June 2015 sees the 200th anniversary of the Battle of Waterloo. The battle was the subject of several broadsides and traditional songs and one of them is featured in the regular Singer, Song and Source series. The song ‘The Eighteenth Day of June’ first appeared as a broadside, and was recorded from oral tradition; it is now sung by The Wilsons from Teesside – five brothers who have been singing together for many decades and have recently been accompanying pop singer Sting. The extended ‘Source’ feature, by Peter Wood, examines a variety of songs about the battle.
Three further anniversaries are the subject of features in this issue: Halsway Manor in the Quantocks, Somerset, celebrates its 50th anniversary as a residential folk arts centre; August’s Broadstairs Folk Week in Kent reaches its 50th festival; and Monkseaton Morrismen and Folk Dance Club from north-east England celebrates its 60th anniversary this summer.
A recently-published book brings a Derbyshire manuscript tune book to a greater audience. Thomas Watts was a publican and farmer in the village of Sparrowpit at the end of the 18th century – he was also a musician who compiled a tune book. Jenny Coxon writes about the tune book and how it came to be discovered and, now, published.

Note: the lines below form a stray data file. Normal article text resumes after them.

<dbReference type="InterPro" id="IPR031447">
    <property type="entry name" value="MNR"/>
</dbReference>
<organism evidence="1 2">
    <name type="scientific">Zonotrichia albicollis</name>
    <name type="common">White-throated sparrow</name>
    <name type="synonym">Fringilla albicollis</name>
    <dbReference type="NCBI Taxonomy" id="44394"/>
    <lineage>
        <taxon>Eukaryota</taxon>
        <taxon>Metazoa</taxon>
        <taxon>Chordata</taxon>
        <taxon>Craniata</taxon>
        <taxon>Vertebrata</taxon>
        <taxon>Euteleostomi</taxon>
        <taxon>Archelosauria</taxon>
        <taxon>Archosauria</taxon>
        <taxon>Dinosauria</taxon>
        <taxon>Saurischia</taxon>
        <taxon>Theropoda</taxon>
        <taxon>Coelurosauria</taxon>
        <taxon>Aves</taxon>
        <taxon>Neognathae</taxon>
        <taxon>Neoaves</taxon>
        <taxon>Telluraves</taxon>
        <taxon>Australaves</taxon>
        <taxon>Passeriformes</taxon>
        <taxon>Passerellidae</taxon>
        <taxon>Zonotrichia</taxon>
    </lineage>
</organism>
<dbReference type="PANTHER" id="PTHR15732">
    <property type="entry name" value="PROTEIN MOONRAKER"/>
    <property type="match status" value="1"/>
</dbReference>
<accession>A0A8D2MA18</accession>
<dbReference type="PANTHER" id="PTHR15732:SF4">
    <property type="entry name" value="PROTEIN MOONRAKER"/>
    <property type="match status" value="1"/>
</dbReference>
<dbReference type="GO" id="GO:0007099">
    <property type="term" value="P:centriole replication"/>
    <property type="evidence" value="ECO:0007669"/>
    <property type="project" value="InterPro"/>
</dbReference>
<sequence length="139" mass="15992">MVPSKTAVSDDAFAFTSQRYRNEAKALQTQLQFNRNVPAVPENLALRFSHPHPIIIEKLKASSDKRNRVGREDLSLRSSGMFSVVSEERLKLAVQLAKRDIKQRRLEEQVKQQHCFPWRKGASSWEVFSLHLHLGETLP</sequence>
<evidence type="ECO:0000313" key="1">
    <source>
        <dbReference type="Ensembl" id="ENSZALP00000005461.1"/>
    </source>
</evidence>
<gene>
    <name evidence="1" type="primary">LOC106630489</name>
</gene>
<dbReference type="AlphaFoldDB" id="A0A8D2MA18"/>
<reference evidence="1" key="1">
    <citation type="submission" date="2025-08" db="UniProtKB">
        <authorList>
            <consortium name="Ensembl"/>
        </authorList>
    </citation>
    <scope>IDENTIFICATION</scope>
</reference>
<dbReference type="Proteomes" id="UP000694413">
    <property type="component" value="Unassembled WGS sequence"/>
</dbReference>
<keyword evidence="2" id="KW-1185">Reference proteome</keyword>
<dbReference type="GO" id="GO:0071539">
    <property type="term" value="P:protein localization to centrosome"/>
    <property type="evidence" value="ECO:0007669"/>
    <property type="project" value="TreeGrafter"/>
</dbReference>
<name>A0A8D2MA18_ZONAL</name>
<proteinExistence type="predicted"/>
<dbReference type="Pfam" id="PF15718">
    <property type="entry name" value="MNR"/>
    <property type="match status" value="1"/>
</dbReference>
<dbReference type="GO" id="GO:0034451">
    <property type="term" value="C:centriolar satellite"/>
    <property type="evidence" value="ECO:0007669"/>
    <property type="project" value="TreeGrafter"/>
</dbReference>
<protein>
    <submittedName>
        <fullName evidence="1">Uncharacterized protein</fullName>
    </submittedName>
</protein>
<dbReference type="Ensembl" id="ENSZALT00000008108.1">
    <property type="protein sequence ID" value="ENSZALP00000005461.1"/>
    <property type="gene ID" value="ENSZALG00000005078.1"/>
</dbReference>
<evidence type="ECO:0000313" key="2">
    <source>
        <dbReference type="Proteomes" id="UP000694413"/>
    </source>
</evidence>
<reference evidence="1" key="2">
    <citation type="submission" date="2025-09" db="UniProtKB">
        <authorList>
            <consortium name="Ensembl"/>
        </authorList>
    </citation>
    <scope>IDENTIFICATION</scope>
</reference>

There are also features on the BBC Radio 2 Folk Awards; the latest Soundpost weekend in Sheffield – focussed on The Full English online digital archive; Royal Traditions folk club; and a new CD/book publication on American singer Lead Belly.
The life of folk music researcher and author, Roy Palmer, is remembered in a special feature.
Plus the regular features: EFDSS Matters, Reviews, News, Festive Round-Up, future dance events and Lives Remembered.
There were two errors in the Lives Remembered section. Sharon was Jasper's wife, rather than his partner, and they had no children. Jasper was a devoted stepdad to Sharon's daughter Rani. I apologise for any distress that these mistakes have caused.
Derek Schofield, Editor